WASHINGTON - A confidential analysis by staff of the U.N. nuclear watchdog has concluded that Iran has acquired sufficient information to be able to design and produce an atom bomb, The New York Times reported on Saturday.
The Times report was posted on its website hours after Mohamed ElBaradei, head of the International Atomic Energy Agency, arrived in Tehran for talks on a timetable for inspectors to visit a newly disclosed unfinished nuclear enrichment plant.
Iran, which rejects Western charges that it is seeking to build nuclear weapons, held talks with six world powers in Geneva on Thursday. Western officials said that in the talks, Iran had agreed in principle to ship out most of its enriched uranium for reprocessing in Russia and France.
The analysis, according to the Times, says the IAEA assesses that Iran has sufficient information to be able to design and produce a workable implosion nuclear device based on highly enriched uranium.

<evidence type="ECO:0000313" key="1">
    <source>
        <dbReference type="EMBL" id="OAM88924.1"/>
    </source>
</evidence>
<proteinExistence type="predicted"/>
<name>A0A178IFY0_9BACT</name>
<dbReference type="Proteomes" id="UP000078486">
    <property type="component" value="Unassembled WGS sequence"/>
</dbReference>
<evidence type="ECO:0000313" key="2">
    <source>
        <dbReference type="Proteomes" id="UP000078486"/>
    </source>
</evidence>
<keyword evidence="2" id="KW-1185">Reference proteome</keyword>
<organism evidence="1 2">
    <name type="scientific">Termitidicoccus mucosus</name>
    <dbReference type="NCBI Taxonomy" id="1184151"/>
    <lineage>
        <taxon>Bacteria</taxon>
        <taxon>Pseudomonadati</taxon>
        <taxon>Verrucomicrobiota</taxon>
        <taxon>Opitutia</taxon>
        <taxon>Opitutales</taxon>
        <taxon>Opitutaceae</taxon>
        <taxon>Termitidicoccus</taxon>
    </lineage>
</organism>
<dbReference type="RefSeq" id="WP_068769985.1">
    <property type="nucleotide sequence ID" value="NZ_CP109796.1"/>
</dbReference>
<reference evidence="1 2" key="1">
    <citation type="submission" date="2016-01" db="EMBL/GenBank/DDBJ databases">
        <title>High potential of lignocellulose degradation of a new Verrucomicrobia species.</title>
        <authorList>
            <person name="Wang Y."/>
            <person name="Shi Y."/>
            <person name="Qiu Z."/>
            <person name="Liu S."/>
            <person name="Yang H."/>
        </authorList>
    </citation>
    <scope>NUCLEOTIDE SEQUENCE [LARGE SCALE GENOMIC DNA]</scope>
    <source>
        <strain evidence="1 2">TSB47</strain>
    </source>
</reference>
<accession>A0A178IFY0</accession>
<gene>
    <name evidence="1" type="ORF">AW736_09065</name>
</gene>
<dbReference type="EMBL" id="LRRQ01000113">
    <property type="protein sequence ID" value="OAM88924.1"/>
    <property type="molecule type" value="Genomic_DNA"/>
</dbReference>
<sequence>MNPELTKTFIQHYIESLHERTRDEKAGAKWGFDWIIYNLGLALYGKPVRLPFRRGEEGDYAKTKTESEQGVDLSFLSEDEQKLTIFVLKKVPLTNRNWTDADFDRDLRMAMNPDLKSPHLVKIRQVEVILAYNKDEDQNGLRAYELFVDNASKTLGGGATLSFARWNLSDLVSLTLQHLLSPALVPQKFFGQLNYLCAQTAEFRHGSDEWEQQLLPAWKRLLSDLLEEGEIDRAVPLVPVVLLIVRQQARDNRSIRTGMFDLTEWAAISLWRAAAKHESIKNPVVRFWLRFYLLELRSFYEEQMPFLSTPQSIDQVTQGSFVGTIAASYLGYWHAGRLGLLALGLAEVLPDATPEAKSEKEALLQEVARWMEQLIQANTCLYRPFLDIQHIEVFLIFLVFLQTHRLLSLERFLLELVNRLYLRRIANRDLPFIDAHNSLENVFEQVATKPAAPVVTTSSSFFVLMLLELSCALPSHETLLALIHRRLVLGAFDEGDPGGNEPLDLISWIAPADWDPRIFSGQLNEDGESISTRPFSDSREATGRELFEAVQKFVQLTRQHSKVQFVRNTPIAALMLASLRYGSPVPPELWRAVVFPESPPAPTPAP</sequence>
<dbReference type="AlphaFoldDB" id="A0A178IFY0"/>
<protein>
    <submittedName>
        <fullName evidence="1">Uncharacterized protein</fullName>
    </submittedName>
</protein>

The Times said unnamed senior European officials had described the document's conclusions to the paper. It said the report was written earlier this year and had since been revised, and quoted one official as saying the text was not ready for publication as an official document.
It said the report, titled Possible Military Dimensions of Iran's Nuclear Program, described a complex program run by Iran's Defense Ministry aimed at the development of a nuclear payload to be delivered using the Shahab 3 missile system.
The report said the program apparently started in 2002. It suggested the Iranians have done a wide array of research and testing to perfect nuclear arms, like making high-voltage detonators, firing test explosives and designing warheads, the Times said, but it did not say how much progress they made.
The agency's tentative analysis also says that Iran 'most likely' obtained the needed information for designing and building an implosion bomb 'from external sources' and then adapted the information to its own needs, the Times said.
The paper said a dispute had erupted in recent months over the report between the IAEA's senior staff and ElBaradei, the agency's outgoing director who opposes adopting a confrontational strategy with Iran.
In recent weeks, there have been leaks about the internal report, perhaps intended to press Dr. ElBaradei into releasing it, the Times said.
(Writing by Mohammad Zargham; Editing by Peter Cooney)